The Society established and maintains 14 km of recreation trails NE of Wainwright along the Battle River called the Mistahiya Trail system. These trails for hiking, cross country skiing, snowshoeing and biking help immerse users in the importance of wild places.
In 2020, the Round Hill Renaissance Agriculture Foundation was formed. They took a parcel of undevelopable land, and turned it into a food forest. The space features a huge community garden, and a shelterbelt with over 300 trees, including fruit trees and shrubs. The space is being developed with permaculture principles, to use natural water capture, and multi layer growing featuring all edible plants. The space also celebrates and features indigenous traditions of edible plants for food and healing, and honouring the land and what it can provide for the community.
The project enabled the local school to remain open, as they are committed to a strong focus on agriculture in the curriculum. The food forest space also features an outdoor classroom, raised beds for students. The community has worked together to plant, grow, and harvest a 7000 ft2 garden.
In the short time since the project began, there has been an increase in enrollment at the school, and an interest from families that would like to move to the area. They have helped to create a healthy community through building a safe, secure and local food supply.
Individual: Glen Hvenegaard
Business: Camrose Energy
Organization: Millet & District Museum
Youth: Hughenden Public School
Individual: Pres Winter – Blue Bird Trail
Business/Organization: City of Wetaskiwin – Municipal Sustainability
Youth: Junior Forest Wardens, The Grove Grizzlies – Creek Restoration
Farm: Brenda Bohmer, Brenlea Farms – Improving Practices for Wetlands
Individual: Don and Marie Ruzicka – Leading by Example
Business/Organization: Nica’s Hair Salon – Reduce Salon Waste
Youth: Wainwright Girl Guides – Park Clean-up and Beautification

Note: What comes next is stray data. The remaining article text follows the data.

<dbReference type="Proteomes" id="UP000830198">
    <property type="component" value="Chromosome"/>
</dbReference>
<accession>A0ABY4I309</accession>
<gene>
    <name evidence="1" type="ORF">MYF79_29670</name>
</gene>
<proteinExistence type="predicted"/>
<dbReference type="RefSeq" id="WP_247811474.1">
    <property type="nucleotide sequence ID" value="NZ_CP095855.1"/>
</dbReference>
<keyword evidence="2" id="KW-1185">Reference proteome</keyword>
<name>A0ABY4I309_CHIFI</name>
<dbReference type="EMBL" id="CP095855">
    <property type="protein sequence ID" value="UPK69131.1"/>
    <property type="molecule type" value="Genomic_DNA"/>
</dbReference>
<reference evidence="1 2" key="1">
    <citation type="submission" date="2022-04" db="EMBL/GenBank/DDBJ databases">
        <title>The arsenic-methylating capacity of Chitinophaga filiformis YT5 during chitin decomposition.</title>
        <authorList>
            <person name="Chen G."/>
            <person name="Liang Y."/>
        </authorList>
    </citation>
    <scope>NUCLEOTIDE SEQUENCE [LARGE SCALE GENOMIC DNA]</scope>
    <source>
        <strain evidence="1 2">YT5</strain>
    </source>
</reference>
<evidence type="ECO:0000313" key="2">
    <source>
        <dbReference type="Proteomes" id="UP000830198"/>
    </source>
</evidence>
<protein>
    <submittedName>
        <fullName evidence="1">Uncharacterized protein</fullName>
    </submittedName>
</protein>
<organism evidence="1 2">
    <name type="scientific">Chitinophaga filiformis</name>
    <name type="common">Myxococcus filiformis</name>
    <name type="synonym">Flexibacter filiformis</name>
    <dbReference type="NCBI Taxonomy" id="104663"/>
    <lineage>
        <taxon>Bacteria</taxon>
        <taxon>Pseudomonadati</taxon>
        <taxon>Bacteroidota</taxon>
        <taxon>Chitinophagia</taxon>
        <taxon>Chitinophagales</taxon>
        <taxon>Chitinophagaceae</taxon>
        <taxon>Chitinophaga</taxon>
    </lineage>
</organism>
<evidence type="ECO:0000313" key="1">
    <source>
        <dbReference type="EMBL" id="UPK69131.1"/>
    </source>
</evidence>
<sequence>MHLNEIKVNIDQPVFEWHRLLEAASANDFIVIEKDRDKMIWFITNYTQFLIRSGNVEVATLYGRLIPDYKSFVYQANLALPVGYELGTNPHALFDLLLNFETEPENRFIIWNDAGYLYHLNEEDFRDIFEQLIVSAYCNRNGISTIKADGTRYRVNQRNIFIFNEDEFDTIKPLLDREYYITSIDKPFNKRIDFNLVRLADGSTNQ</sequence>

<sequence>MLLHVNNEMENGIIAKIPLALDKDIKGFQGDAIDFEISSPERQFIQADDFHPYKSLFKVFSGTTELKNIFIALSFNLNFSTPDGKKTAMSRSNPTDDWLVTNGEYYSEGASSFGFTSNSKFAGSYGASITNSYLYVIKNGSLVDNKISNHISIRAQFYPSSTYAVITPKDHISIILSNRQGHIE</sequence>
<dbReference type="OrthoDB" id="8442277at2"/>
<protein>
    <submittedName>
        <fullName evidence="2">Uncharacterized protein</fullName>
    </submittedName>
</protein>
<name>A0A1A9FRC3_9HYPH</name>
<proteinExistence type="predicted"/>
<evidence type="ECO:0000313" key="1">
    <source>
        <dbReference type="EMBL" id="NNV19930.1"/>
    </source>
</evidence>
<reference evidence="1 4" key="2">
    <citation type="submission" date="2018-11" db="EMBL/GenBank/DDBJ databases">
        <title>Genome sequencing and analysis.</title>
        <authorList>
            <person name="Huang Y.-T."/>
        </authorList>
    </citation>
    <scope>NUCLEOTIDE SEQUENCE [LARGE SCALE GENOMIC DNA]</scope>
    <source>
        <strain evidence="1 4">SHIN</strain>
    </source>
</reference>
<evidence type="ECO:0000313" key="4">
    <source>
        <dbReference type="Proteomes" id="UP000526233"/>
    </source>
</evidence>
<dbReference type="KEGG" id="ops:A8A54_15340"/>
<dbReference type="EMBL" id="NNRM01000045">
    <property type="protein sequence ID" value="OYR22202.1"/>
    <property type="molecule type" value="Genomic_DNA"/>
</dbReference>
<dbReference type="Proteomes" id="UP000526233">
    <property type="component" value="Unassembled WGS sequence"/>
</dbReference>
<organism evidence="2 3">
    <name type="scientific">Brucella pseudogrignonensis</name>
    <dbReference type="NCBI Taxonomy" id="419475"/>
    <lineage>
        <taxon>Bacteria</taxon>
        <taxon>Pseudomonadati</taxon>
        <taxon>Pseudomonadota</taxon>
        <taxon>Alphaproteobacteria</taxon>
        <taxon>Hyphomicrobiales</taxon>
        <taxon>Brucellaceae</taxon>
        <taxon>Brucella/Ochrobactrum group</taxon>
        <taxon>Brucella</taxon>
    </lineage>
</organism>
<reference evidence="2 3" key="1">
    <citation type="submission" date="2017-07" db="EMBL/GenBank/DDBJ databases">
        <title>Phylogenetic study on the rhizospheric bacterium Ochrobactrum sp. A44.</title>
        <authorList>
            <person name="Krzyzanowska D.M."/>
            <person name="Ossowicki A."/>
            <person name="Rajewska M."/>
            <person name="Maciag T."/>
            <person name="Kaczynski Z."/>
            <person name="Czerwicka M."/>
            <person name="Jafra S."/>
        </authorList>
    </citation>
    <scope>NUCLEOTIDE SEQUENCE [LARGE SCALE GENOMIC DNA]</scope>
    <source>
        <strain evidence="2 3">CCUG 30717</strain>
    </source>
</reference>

Farm: Tin Forest Farm – Caretakers of Farm Wetlands
Individual: Tom Tomaszewski – Conservation Volunteer
Business/Organization: Buffalo Lake Naturalist Club – Sharing their love of nature
Youth: Katelynn Cook – Environmental Educator
Farm: MSW Farms – Beneficial Agricultural Practices
Individual: Susan Ellis – Pigeon Lake Leadership
Business/Organization: Chinook Applied Research Association- Agricultural Best Management
Youth: Lougheed Colony School- Tree Stewardship
Individual: Roy and Judy Louis-Water Ceremony Leadership
Business/Organization: Blue Dot Camrose- City Declaration of Environmental Rights
Youth: Mina Shin and Brooklyn Green- Greening Golf Courses
Individual: Midge Lambert- Watershed restoration
Business/Organization: County of Vermilion River,- Alternative Land Use Services (ALUS)
Youth: EcoVision- Local Food production
Individual: Mike Black-Battle Lake Stewards
Youth: Maven Boddy and the Golden Prairie 4H club- Riparian Restoration
Business/Organization: Lacombe County-Environmental Management
Individual: Carol Wilson- Stewardship Advocate
Youth Category: Kaitlin Lomas, Katie and Vicki Wyering, Melissa Gartner-Otis and Friends Book series authors
Business/Organization: Darcy and Candace Goodrich, Pure Stock County Farms- Eco-farmers